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  • Writer's pictureJ.D. King

Could You Be Beating People Up With Your Thoughts and Your Opinions? (3 Scriptures to Check Yourself)

Updated: Jan 24

I encountered a loud, overpowering man one time. He wanted everyone to come into alignment with his thoughts and opinions. This man wasn’t interested in establishing a relationship, he just wanted his way.

This is the type of attitude we see on social media and in other public forums. Many think everyone should be in sync with their mode of thinking. They have no room for anyone else’s opinions.

Christians have discovered a life-changing, world-transforming message they naturally want to share with others. However, those who love Jesus don’t want to come across harsh. They want to share what they’ve encountered, but not seem so overbearing.

It’s not always easy to know the best approaches, but, fortunately, the Bible shows us the way.

As New Testament believers encountered God, they weren’t afraid to step up with confidence and strength. However, they embraced a gracious posture. Believers gave people ample room to process what was proclaimed.

The early Believers were convinced that the work of the Spirit in the heart of their listeners would verify what they were expressing. They knew shaping lives was more than mere arguments and power plays.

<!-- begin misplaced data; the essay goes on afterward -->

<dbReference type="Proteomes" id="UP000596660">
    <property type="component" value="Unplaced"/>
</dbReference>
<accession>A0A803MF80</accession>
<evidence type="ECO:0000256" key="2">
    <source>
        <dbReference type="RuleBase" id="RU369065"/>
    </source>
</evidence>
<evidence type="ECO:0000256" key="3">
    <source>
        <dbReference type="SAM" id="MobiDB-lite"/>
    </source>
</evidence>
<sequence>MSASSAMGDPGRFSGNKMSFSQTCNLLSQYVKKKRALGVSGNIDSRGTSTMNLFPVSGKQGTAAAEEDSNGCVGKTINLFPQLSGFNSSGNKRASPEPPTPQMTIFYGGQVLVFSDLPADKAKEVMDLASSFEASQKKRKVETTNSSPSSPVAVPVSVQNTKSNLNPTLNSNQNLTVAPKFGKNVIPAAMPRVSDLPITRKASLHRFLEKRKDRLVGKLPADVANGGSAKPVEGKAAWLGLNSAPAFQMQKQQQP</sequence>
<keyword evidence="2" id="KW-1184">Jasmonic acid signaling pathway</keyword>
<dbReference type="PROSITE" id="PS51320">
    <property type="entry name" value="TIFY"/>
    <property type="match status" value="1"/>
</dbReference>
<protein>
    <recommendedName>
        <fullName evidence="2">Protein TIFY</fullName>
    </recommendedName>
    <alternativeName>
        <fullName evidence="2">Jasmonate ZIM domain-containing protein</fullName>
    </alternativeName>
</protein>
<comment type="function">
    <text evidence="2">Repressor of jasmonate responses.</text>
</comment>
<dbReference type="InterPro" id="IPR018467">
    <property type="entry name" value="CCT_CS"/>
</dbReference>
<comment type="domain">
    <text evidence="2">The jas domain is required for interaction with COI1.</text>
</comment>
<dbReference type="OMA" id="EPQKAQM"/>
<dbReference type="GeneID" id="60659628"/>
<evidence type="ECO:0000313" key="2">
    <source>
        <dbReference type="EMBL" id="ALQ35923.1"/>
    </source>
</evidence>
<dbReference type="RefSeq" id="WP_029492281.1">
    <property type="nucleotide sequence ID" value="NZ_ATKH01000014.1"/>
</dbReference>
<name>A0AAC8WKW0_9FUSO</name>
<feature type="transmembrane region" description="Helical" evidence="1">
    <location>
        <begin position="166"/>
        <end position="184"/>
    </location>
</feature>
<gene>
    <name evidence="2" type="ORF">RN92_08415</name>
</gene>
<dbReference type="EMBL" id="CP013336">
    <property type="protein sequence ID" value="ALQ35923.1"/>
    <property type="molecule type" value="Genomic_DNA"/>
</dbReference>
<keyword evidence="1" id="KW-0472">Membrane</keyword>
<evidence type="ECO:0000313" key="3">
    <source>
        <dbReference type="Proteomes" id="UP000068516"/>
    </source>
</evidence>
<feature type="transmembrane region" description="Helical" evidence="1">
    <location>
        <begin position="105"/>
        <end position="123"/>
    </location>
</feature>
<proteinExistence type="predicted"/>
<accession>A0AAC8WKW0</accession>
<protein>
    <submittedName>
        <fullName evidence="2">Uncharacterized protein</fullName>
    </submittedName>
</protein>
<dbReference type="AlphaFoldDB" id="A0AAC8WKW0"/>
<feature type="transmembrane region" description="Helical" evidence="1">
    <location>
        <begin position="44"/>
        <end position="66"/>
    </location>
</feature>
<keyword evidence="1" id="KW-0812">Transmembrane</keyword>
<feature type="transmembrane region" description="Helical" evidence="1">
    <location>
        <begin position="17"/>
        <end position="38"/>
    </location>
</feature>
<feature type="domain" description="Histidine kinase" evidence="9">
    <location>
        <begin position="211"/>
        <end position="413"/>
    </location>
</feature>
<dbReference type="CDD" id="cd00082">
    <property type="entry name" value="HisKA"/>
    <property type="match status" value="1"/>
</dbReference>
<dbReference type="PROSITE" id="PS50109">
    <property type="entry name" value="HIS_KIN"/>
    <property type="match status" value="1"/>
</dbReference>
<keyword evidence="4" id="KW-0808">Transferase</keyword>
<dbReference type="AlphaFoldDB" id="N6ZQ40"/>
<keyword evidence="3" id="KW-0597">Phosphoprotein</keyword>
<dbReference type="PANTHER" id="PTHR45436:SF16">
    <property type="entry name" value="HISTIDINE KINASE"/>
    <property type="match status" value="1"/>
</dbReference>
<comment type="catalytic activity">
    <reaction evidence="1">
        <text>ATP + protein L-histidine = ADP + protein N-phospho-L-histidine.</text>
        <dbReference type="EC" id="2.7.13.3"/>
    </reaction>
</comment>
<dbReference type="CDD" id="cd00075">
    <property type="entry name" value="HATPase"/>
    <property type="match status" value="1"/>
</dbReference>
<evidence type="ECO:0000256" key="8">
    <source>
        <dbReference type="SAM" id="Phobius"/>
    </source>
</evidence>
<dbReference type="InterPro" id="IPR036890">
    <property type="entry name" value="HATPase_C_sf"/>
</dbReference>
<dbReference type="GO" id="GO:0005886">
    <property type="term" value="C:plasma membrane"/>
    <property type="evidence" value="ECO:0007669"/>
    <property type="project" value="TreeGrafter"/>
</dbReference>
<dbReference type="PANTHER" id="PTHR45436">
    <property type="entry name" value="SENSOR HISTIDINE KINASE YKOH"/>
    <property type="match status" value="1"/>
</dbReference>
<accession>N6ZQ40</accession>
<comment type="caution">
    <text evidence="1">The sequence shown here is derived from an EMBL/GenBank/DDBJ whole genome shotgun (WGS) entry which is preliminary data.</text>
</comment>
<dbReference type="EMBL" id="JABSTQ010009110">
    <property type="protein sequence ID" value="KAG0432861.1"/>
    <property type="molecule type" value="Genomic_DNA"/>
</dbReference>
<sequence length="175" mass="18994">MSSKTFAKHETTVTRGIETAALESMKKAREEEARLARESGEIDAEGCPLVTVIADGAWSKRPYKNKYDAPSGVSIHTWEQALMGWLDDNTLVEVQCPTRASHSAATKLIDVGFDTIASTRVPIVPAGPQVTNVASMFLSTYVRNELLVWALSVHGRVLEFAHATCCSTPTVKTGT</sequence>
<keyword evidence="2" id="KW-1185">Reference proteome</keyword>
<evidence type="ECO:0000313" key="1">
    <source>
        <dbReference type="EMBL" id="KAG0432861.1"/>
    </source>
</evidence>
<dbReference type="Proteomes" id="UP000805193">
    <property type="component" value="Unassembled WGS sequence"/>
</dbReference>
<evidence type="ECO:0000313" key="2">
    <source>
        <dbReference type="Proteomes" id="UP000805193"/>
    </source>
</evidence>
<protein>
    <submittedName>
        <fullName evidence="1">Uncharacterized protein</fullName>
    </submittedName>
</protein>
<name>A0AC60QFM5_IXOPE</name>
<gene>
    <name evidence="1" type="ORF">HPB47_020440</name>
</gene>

I would like to highlight three examples of this sound biblical approach:

1. It Seemed Good to The Holy Spirit and Us...

After the Day of Pentecost, Christian leaders sent a message to the new believers that were coming in from the Roman Empire. They asserted, “It seemed good to the Holy Spirit and to us to lay no greater burden on you than these few requirements” (Acts 15:28). Rather than utilizing combative rhetoric, they merely shared precepts that “seemed good.” They offered their insights graciously.

2. In My Opinion . . . I Think . . .

When the Apostle Paul provided counsel to single women in the Corinth, he said, “In my opinion, it would be better for her to stay single, and I think I am giving you counsel from God’s Spirit when I say this” (1 Corinthians 7:40). Instead of leveraging his lofty leadership position, Paul framed his appeal differently. He characterized his insights as “opinions “ and “thoughts.” Rather than speaking down, he spoke up.

3. My Conscience and The Holy Spirit Confirm It...

On another occasion, Paul spoke to some churchgoers in the Roman Empire, saying, “With Christ as my witness, I speak with utter truthfulness. My conscience and the Holy Spirit confirm it” (Romans 9:1). In this instance, the apostle appeals to his conscience. Instead of taking a coercive stance, he invites his listeners to process what he is disclosing.

When one possesses truth or has experienced something powerful, it’s natural to appeal to these encounters. Sometimes, we might even feel justified in lording it over someone else. That, however, seldom brings the best outcome (see Matt. 20:25-26). As we seek to advance the cause of Christ, we must embrace an honorable approach.

I think Paul understood this, and he said:, ”Christ gives me the courage to tell you what to do. But I would rather ask you to do it simply because of love“ (Philemon 1:8-9). We don’t always have to flex to get ahead. World-changing influence comes not from coercion but from allowing space for individuals to respond to the revelations of the Lord.

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